For vintages ones (more about vintage sparkling wine below), a little hotter like 10ºC is perfect to enjoy its range of aromas.

  • Glass

The choice of glass will also affect what you smell – see – feel in the glass.

Let’s cover the 3 main ones:

 

Flute

↑ Pro: The traditional long flute maintains the cold temperature and preserve bubbles. Also practical to hold and cheers up! (I love cheering up to life!).

↓ Cons: It is not optimal to enjoy sparkling wine aromas.

It also exists some flute with a tulip shape glass so enabling to smell more floral and fruity aromas than flute. I personally like this one

 White wine glass

↑ Pro: Perfect shape to swirl a little the sparkling wine and let aromas release.

↓ Cons: Not ideal to maintain cold temperature (so drink fast haha!).

I like that one too! Perfect also for vintage sparkling wines with a lot of aromas.

Wide tulip shape glass is a good compromise between flute and white wine glass to enjoy your sparkling wine!

Coupe

↑ Pro: It is so chic & vintage! It is highly used in the 20’s and 30’s!

↓ Cons: Bubbles go away very easily; temperature warm up faster also.

Note:

As every glass thickness matters! A thin glass is better to smell more aromas.

But pick a resistant one too to not break it easily!

  • Tasting

Best part, right?

As wine we still get 3 main steps:

  • 1. LOOK: a lot of different color that will varies from grape used, origin, age, winemaking process. We often say that thinner the bubbles are, better it is! Actually, bubbles are also affected from the production method used and pressure.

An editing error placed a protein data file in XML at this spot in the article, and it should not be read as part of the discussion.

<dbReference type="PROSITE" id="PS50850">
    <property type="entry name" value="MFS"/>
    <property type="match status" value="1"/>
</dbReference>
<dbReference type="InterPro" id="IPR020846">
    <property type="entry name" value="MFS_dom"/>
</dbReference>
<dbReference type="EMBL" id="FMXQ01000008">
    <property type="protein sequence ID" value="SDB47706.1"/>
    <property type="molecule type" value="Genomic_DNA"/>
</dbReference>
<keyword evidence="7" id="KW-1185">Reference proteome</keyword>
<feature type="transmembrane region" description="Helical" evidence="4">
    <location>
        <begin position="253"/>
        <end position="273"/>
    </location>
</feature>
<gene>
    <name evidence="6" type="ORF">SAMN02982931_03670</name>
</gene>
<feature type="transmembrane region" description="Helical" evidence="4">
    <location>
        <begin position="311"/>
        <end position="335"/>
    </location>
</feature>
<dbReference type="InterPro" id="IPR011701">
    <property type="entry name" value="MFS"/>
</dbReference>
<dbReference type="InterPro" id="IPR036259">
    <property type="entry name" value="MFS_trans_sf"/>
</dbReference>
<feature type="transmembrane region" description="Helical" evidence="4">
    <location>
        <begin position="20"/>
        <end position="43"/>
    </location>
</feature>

• 2. SMELL: What a range! We can smell floral aromas, fruity ones (citrus, white and yellow fruits), toasted or smokey ones but also bread – brioche – creamy too. We smell a 1st time, swirl a little the glass to release aromas and smell again. Aromas shall be more intense and easier to identify.

 

  • 3. TASTE: of course! I open a little my mouth to enter sparkling wine and air (like noodles). Then I turn the wine all over my mouth (glouglou) and swallow. What do you feel? Is it refreshing? How about the intensity: light or not? And aromas: fruity, floral, creamy, nutty? Sweetness: is it dry, mid, sweet?

But most importantly, is it good?

And again it is up to you! Pick the temperature – glass – tasting method you like and enjoy!

Often bad quality sparkling wine make me stomach pain in a few minutes so this might be an “indicator”….

Cheers!

4/ Labels

  • Sweetness level

At the end of the process when we plunged (traditional method) bottles into freezing liquid, sediments come out… but there is a missing part. We then fill up with a mix of sugar that will defines the sugar level and sparkling wine category. With tank method it will be adde dup just before being bottle up! So not every sparkling wine has all of those categories but here are all of them for your reference?

From the least sweet to the sweeter: (grams sugar per liter)

Brut Nature 0-3g /liter
Extra brut 0-6g /liter
Brut 0-12g /liter
Extra Dry/ Extra Sec 12-17 g/liter
Dry /Sec 17-32 g/liter
Half sweet /Demi sec 32-50g /liter
Sweet / Doux +50g /liter

 

  • Vintage

Sparkling wines are made from still wine from grape from different harvest years (this is why there is no vintage year mentioned on the label). This can guaranty a consistent quality and taste (…) for some brands.

When years are especially good, winemaker use only the grape from that specific year to make the sparkling wine. For vintage aging is longer. For example, for Champagne the rule is 3 years minimum (instead of non vintage which is 15 months).

Of course they are pricier…

  • ABV (Alcohol level)

Sparkling wine is generally between 11.-5-12.5 degrees’ alcohol.

Some are lighter like the Moscato d’Asti at 5.5 degrees.

5/ Cheers

So let’s taste & enjoy! Cheers!